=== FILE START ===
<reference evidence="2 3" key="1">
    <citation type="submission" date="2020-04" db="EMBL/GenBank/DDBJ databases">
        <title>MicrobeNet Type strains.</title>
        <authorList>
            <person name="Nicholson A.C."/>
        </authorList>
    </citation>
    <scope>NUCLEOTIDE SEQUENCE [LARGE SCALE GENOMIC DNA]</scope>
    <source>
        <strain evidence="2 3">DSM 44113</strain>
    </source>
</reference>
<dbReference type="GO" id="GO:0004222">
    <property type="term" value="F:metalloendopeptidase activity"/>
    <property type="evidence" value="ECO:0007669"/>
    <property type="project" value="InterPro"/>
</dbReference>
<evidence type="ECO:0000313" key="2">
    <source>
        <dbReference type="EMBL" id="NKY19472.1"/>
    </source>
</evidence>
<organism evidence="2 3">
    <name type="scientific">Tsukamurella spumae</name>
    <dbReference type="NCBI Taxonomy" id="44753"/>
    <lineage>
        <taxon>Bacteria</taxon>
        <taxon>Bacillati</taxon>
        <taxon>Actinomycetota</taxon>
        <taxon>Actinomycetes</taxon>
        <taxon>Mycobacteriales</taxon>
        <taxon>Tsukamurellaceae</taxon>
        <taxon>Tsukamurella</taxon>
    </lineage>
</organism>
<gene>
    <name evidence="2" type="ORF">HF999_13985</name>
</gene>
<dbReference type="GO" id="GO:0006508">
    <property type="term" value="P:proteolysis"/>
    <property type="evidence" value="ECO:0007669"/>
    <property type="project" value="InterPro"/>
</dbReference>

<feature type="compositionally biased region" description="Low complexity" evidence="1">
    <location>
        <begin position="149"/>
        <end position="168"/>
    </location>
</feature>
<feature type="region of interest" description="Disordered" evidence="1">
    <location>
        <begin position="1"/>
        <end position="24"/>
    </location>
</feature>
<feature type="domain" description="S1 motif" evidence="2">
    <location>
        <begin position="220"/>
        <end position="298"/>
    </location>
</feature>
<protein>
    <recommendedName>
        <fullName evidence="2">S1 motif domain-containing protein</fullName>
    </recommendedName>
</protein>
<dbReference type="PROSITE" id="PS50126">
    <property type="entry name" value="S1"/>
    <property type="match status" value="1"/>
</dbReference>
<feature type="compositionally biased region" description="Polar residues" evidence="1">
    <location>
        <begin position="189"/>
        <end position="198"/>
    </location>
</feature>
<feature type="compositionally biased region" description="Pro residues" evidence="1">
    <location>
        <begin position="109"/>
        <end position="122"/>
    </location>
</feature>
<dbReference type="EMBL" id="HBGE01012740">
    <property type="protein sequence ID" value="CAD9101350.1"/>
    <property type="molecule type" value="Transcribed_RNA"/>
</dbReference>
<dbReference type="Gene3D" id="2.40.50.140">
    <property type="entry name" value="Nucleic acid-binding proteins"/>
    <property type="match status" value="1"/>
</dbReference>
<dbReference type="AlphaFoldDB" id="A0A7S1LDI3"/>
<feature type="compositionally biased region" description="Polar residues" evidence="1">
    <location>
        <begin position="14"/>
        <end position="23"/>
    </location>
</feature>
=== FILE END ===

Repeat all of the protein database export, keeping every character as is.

<reference evidence="2 3" key="1">
    <citation type="submission" date="2020-04" db="EMBL/GenBank/DDBJ databases">
        <title>MicrobeNet Type strains.</title>
        <authorList>
            <person name="Nicholson A.C."/>
        </authorList>
    </citation>
    <scope>NUCLEOTIDE SEQUENCE [LARGE SCALE GENOMIC DNA]</scope>
    <source>
        <strain evidence="2 3">DSM 44113</strain>
    </source>
</reference>
<dbReference type="GO" id="GO:0004222">
    <property type="term" value="F:metalloendopeptidase activity"/>
    <property type="evidence" value="ECO:0007669"/>
    <property type="project" value="InterPro"/>
</dbReference>
<evidence type="ECO:0000313" key="2">
    <source>
        <dbReference type="EMBL" id="NKY19472.1"/>
    </source>
</evidence>
<organism evidence="2 3">
    <name type="scientific">Tsukamurella spumae</name>
    <dbReference type="NCBI Taxonomy" id="44753"/>
    <lineage>
        <taxon>Bacteria</taxon>
        <taxon>Bacillati</taxon>
        <taxon>Actinomycetota</taxon>
        <taxon>Actinomycetes</taxon>
        <taxon>Mycobacteriales</taxon>
        <taxon>Tsukamurellaceae</taxon>
        <taxon>Tsukamurella</taxon>
    </lineage>
</organism>
<gene>
    <name evidence="2" type="ORF">HF999_13985</name>
</gene>
<dbReference type="GO" id="GO:0006508">
    <property type="term" value="P:proteolysis"/>
    <property type="evidence" value="ECO:0007669"/>
    <property type="project" value="InterPro"/>
</dbReference>

<feature type="compositionally biased region" description="Low complexity" evidence="1">
    <location>
        <begin position="149"/>
        <end position="168"/>
    </location>
</feature>
<feature type="region of interest" description="Disordered" evidence="1">
    <location>
        <begin position="1"/>
        <end position="24"/>
    </location>
</feature>
<feature type="domain" description="S1 motif" evidence="2">
    <location>
        <begin position="220"/>
        <end position="298"/>
    </location>
</feature>
<protein>
    <recommendedName>
        <fullName evidence="2">S1 motif domain-containing protein</fullName>
    </recommendedName>
</protein>
<dbReference type="PROSITE" id="PS50126">
    <property type="entry name" value="S1"/>
    <property type="match status" value="1"/>
</dbReference>
<feature type="compositionally biased region" description="Polar residues" evidence="1">
    <location>
        <begin position="189"/>
        <end position="198"/>
    </location>
</feature>
<feature type="compositionally biased region" description="Pro residues" evidence="1">
    <location>
        <begin position="109"/>
        <end position="122"/>
    </location>
</feature>
<dbReference type="EMBL" id="HBGE01012740">
    <property type="protein sequence ID" value="CAD9101350.1"/>
    <property type="molecule type" value="Transcribed_RNA"/>
</dbReference>
<dbReference type="Gene3D" id="2.40.50.140">
    <property type="entry name" value="Nucleic acid-binding proteins"/>
    <property type="match status" value="1"/>
</dbReference>
<dbReference type="AlphaFoldDB" id="A0A7S1LDI3"/>
<feature type="compositionally biased region" description="Polar residues" evidence="1">
    <location>
        <begin position="14"/>
        <end position="23"/>
    </location>
</feature>